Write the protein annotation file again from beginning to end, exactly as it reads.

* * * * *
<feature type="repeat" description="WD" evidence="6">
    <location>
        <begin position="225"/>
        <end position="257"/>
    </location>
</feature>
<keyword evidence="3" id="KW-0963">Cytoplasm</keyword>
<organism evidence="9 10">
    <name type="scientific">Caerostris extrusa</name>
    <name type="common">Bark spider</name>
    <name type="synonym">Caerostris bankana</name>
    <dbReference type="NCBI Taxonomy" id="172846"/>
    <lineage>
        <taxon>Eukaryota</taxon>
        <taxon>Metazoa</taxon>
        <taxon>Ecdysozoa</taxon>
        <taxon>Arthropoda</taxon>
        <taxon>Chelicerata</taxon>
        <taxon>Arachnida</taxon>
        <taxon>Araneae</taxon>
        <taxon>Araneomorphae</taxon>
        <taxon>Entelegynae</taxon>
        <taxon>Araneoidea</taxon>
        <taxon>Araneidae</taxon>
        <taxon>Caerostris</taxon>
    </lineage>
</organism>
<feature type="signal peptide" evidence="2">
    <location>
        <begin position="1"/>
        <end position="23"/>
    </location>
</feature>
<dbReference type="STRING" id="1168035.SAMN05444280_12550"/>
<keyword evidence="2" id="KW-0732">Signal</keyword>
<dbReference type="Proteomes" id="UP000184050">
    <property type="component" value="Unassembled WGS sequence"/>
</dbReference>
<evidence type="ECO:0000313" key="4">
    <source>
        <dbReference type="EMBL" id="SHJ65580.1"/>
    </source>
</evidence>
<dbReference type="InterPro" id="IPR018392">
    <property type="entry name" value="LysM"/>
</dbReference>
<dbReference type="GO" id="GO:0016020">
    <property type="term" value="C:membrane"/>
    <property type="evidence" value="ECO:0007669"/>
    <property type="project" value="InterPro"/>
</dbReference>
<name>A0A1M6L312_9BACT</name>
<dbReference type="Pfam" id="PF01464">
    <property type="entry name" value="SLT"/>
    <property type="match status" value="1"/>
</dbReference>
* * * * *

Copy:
<feature type="repeat" description="WD" evidence="6">
    <location>
        <begin position="225"/>
        <end position="257"/>
    </location>
</feature>
<keyword evidence="3" id="KW-0963">Cytoplasm</keyword>
<organism evidence="9 10">
    <name type="scientific">Caerostris extrusa</name>
    <name type="common">Bark spider</name>
    <name type="synonym">Caerostris bankana</name>
    <dbReference type="NCBI Taxonomy" id="172846"/>
    <lineage>
        <taxon>Eukaryota</taxon>
        <taxon>Metazoa</taxon>
        <taxon>Ecdysozoa</taxon>
        <taxon>Arthropoda</taxon>
        <taxon>Chelicerata</taxon>
        <taxon>Arachnida</taxon>
        <taxon>Araneae</taxon>
        <taxon>Araneomorphae</taxon>
        <taxon>Entelegynae</taxon>
        <taxon>Araneoidea</taxon>
        <taxon>Araneidae</taxon>
        <taxon>Caerostris</taxon>
    </lineage>
</organism>
<feature type="signal peptide" evidence="2">
    <location>
        <begin position="1"/>
        <end position="23"/>
    </location>
</feature>
<dbReference type="STRING" id="1168035.SAMN05444280_12550"/>
<keyword evidence="2" id="KW-0732">Signal</keyword>
<dbReference type="Proteomes" id="UP000184050">
    <property type="component" value="Unassembled WGS sequence"/>
</dbReference>
<evidence type="ECO:0000313" key="4">
    <source>
        <dbReference type="EMBL" id="SHJ65580.1"/>
    </source>
</evidence>
<dbReference type="InterPro" id="IPR018392">
    <property type="entry name" value="LysM"/>
</dbReference>
<dbReference type="GO" id="GO:0016020">
    <property type="term" value="C:membrane"/>
    <property type="evidence" value="ECO:0007669"/>
    <property type="project" value="InterPro"/>
</dbReference>
<name>A0A1M6L312_9BACT</name>
<dbReference type="Pfam" id="PF01464">
    <property type="entry name" value="SLT"/>
    <property type="match status" value="1"/>
</dbReference>